past, and near future verb tenses. Students learn to carry on
    simple conversations, to answer questions, to read short poems
    and stories, and to write and understand basic conversational
    Spanish. Students listen to recorded materials and watch short
    videos related to class themes. At the end of the year, each
    student writes and presents a story book for children.
    (1 credit; full year)
  • Spanish II

    In this course, students continue to develop and improve
    listening, speaking, reading, and writing skills. Emphasis is
    placed on the comprehension of spoken Spanish; a variety of
    activities incorporate vocabulary and grammar structures.
    Students are introduced to culture and literature through the
    use of media and adapted readings. Each student improves her
    conversational skills through class conversations, oral
    presentations, film, and listening comprehension exercises with
    audio recordings. Emphasis is placed on increasing a student’s
    knowledge of vocabulary and on enhancing her speaking
    skills. Another important aspect of this course is to develop
    intermediate-level reading and writing skills. The students
    study verb tenses such as the imperfect, the future, and
    conditional. Frequent, daily class participation is expected to
    build confidence in speaking and comprehension.
    (1 credit; full year)
  • Spanish III

    The objectives of this course are to develop and improve four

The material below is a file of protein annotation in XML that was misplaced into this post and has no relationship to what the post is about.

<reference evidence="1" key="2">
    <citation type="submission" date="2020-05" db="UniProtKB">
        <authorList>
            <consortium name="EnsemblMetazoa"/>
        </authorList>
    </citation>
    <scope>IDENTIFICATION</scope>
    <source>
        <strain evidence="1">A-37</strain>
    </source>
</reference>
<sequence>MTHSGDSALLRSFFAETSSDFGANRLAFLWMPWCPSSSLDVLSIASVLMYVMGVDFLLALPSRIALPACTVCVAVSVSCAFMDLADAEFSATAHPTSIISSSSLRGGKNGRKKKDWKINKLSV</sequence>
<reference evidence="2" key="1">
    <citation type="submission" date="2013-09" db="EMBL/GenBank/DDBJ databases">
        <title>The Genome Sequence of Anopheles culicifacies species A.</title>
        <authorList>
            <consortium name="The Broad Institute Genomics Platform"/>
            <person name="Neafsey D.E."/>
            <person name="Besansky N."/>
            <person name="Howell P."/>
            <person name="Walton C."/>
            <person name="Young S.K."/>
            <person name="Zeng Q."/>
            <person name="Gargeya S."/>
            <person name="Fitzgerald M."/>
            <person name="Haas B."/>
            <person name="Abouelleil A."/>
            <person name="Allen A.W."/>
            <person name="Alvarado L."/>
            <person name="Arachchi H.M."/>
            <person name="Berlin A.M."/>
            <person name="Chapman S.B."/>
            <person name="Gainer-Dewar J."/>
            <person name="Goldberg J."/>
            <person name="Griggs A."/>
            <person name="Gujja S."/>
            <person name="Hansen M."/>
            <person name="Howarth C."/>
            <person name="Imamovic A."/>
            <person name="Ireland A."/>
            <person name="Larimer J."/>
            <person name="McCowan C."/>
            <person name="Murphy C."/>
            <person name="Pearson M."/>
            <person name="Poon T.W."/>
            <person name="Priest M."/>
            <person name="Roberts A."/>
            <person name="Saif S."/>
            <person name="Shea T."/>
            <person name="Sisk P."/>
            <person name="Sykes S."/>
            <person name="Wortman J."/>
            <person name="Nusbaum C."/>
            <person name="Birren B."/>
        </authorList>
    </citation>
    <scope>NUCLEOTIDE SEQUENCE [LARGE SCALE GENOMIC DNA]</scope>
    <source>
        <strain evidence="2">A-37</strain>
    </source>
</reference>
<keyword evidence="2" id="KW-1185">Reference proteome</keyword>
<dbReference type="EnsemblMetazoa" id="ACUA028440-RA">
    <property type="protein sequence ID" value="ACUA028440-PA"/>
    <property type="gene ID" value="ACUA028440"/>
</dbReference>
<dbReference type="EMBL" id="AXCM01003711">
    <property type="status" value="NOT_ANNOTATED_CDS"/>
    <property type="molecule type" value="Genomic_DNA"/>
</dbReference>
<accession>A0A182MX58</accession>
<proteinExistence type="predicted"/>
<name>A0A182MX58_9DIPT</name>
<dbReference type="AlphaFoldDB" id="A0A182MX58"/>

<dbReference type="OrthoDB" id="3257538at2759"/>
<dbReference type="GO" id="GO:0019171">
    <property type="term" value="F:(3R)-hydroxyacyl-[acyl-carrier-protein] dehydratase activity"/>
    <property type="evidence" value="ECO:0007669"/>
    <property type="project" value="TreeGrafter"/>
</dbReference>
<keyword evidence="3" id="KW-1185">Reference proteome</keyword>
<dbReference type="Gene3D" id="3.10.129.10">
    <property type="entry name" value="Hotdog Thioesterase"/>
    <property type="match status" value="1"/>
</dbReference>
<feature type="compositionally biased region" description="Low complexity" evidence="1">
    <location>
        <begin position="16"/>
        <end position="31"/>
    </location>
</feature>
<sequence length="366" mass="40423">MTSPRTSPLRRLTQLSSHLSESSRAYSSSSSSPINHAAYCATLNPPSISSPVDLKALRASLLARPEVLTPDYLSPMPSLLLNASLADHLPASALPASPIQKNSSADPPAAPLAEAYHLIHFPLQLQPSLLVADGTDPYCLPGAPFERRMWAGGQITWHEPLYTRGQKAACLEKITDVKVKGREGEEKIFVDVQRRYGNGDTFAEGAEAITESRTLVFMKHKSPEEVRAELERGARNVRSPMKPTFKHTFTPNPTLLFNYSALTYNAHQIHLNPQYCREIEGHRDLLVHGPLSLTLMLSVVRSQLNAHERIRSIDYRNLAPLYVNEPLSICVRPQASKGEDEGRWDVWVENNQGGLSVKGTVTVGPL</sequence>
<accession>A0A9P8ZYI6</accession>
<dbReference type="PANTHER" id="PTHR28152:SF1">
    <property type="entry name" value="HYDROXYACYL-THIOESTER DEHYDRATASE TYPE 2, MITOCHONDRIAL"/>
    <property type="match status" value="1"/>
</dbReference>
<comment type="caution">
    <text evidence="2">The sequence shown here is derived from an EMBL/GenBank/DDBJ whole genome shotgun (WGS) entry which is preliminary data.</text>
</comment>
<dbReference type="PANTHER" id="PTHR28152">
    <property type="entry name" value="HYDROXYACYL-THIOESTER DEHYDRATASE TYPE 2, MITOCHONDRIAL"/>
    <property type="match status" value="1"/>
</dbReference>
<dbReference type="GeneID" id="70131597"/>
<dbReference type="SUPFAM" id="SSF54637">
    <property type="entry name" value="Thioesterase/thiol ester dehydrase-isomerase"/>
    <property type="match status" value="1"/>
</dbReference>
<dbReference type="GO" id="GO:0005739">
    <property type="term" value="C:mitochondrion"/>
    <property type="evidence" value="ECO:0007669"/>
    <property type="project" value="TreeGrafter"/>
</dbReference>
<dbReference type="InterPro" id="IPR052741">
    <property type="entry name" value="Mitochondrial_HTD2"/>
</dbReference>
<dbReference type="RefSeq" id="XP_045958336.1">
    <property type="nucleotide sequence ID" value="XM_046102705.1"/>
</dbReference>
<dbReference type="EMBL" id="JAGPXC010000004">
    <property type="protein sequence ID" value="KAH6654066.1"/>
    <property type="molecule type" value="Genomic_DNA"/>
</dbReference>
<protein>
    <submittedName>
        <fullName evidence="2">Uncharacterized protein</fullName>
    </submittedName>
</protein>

important skills of a language: speaking, writing, listening, and
    reading. Advanced grammar concepts are taught, reinforcing
    the skills developed in Spanish I and II. Students make oral
    presentations on world news, Spanish culture, geography and
    history, and topics which they choose to research. Written
    exercises and short essays help them to improve their writing.
    Students listen to CDs and watch selected films about Spanish
    culture. Literature is introduced; students read and discuss
    short pieces and memorize poems.
    (1 credit; full year)
  • Hallmark Spanish

    Hallmark Spanish course will contain a compilation of texts
    chosen by the students and teacher. We will include: short
    stories, poems, play scripts, magazines, newspapers, movies,
    music, and games. The students will be doing presentations
    based on their own independent, self-directed research and will
    make frequent self and peer presentation evaluations. In
    addition, we will have the opportunity to discuss cultural